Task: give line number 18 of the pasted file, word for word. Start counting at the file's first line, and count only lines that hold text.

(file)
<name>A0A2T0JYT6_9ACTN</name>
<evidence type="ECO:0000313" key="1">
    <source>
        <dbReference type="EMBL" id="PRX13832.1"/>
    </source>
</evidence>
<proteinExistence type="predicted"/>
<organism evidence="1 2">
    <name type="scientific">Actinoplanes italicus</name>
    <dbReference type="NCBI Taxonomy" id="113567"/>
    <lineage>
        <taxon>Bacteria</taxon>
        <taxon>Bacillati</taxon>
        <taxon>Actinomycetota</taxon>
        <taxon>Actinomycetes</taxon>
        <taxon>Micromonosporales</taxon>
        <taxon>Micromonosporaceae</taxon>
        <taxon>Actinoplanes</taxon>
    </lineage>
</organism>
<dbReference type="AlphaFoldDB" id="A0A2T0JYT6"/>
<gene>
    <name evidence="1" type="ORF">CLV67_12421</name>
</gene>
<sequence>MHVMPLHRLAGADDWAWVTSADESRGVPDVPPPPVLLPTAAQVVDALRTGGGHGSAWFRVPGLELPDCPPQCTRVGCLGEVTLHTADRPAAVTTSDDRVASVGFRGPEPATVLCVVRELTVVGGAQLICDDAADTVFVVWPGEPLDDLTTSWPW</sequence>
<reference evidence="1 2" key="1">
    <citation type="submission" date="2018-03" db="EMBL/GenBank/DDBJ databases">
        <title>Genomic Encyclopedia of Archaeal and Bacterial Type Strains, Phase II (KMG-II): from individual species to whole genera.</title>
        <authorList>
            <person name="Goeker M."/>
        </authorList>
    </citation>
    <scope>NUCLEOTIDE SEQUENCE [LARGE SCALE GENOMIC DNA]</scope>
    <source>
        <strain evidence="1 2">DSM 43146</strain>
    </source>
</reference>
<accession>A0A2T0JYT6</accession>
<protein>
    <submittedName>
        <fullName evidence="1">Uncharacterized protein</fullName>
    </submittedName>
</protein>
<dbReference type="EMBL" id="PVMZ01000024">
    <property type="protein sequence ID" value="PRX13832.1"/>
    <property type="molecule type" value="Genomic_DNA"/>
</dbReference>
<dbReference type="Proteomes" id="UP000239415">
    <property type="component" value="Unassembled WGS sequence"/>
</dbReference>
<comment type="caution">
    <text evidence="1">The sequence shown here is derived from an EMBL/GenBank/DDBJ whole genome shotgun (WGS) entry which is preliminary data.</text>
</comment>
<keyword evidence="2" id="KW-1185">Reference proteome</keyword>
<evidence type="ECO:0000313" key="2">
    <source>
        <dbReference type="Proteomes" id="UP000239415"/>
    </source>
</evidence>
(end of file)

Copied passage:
        <taxon>Actinoplanes</taxon>